Drawing on childhood memories, Kelvin Chamunorwa looks at how actuaries can inform on emerging environmental risks
A seemingly oddball article online captured my attention the other day.
Its author reflects on his childhood experiences in Ireland and how they influence his parenting style today. He recounts how through guilt-tripping, he was always made to finish all the food on his plate, no matter his appetite. His story profoundly resonates with my own, even though my childhood in Zimbabwe was geographically miles apart. His guilt trip would start when told "if you were in the Third World ", which wouldn't have worked in my case, but other countries were named to similar effect.
There is a crucial point to be made in this reflection. Access to sufficient, safe and nutritious food are key pillars for food security, which we know is linked to health, the environment and economic development. In his article, Trevor Maynard highlights Maslow's hierarchy of needs to reinforce the importance of food for human survival. He then describes the reverberating impact of a food shock scenario recently published by Lloyd's of London, and makes a case for why it is important to consider the possible causes and financial effects (Shock tactics and food security).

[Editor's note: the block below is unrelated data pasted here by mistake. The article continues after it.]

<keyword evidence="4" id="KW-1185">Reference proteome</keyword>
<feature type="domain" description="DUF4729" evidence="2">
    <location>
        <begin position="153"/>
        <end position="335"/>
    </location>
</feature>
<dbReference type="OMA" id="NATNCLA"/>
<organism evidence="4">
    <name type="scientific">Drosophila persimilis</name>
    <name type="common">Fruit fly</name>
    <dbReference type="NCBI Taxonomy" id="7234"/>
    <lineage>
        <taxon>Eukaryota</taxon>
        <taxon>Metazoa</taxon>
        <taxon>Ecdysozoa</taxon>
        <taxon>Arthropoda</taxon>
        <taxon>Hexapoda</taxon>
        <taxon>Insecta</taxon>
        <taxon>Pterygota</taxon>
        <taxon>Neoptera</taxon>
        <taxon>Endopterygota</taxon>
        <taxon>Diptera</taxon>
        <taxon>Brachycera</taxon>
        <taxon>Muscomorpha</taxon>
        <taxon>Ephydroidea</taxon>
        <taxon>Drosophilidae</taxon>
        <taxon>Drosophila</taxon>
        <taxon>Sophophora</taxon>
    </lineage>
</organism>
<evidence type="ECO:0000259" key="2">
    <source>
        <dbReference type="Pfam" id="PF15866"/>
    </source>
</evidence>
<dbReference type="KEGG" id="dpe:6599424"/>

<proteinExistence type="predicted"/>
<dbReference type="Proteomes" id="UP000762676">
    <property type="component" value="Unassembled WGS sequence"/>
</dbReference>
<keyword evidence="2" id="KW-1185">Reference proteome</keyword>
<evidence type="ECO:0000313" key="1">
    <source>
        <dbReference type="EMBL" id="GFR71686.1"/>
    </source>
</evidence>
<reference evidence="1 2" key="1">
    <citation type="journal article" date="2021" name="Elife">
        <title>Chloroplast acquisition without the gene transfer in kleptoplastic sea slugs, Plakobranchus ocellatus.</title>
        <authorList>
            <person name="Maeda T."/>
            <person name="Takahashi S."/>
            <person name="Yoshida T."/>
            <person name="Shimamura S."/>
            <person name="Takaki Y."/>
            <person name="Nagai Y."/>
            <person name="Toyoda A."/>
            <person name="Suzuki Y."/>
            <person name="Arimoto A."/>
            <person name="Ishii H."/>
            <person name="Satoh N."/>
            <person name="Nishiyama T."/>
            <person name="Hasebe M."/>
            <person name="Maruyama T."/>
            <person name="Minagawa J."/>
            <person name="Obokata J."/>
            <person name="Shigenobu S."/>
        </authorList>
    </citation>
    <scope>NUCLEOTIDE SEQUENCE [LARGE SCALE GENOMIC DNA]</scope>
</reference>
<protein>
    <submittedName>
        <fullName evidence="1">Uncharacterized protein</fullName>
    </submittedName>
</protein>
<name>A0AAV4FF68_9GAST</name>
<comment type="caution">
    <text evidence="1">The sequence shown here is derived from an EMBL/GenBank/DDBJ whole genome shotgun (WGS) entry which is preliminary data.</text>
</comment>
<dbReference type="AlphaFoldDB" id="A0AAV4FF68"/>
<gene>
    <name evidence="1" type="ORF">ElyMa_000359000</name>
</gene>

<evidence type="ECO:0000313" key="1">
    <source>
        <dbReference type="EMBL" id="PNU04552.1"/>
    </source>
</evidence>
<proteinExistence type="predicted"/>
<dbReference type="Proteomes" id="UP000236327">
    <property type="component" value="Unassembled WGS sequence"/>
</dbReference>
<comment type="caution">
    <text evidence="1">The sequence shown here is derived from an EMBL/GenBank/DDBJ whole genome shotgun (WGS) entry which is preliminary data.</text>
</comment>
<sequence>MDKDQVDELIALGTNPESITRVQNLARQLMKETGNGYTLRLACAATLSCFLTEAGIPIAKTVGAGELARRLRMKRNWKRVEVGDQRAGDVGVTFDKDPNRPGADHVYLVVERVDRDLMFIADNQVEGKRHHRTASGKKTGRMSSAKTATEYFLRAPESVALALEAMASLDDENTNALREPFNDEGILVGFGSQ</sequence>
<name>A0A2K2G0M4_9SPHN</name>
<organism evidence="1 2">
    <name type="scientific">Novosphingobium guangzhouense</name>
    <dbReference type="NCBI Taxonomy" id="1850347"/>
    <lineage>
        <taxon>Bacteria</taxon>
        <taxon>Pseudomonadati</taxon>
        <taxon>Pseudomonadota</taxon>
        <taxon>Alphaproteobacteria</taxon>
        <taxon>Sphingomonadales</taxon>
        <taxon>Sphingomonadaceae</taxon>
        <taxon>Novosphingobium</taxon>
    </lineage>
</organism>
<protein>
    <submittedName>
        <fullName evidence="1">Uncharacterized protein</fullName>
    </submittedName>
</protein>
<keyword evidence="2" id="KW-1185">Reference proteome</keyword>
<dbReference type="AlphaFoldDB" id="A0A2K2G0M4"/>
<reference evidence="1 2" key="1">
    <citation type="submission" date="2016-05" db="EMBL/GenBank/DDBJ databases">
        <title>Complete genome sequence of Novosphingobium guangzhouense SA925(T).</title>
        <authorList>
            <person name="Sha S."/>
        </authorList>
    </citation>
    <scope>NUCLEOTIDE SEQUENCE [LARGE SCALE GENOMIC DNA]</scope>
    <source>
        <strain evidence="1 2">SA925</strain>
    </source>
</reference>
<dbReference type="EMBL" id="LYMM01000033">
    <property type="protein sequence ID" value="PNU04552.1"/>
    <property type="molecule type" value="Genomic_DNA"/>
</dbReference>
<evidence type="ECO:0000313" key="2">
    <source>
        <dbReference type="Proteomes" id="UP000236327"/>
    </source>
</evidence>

Climate change, driven by the carbon economy more generally, is one of the leading risks to food security. Given the immediacy and extensive effect of climate change on the global financial system, there is a key role for actuaries, working alongside others, to understand and mitigate the risks. This was also emphasised by the speakers at our webinar on investment and carbon risk a few weeks back. You can access the recording here.
At The Actuary, we seek to create interaction with readers of the magazine on pertinent matters - the webinars we regularly host are part of this effort.
In the same vein, this month we introduce a new column: Agony actuary. It is intended to raise important issues relevant to our actuarial work, but in a light-hearted style (Agony actuary on peer reviews). If you have an 'actuarial agony', or an opinion on the topic of the first instalment, we want to hear about it.
The more oddball, the better!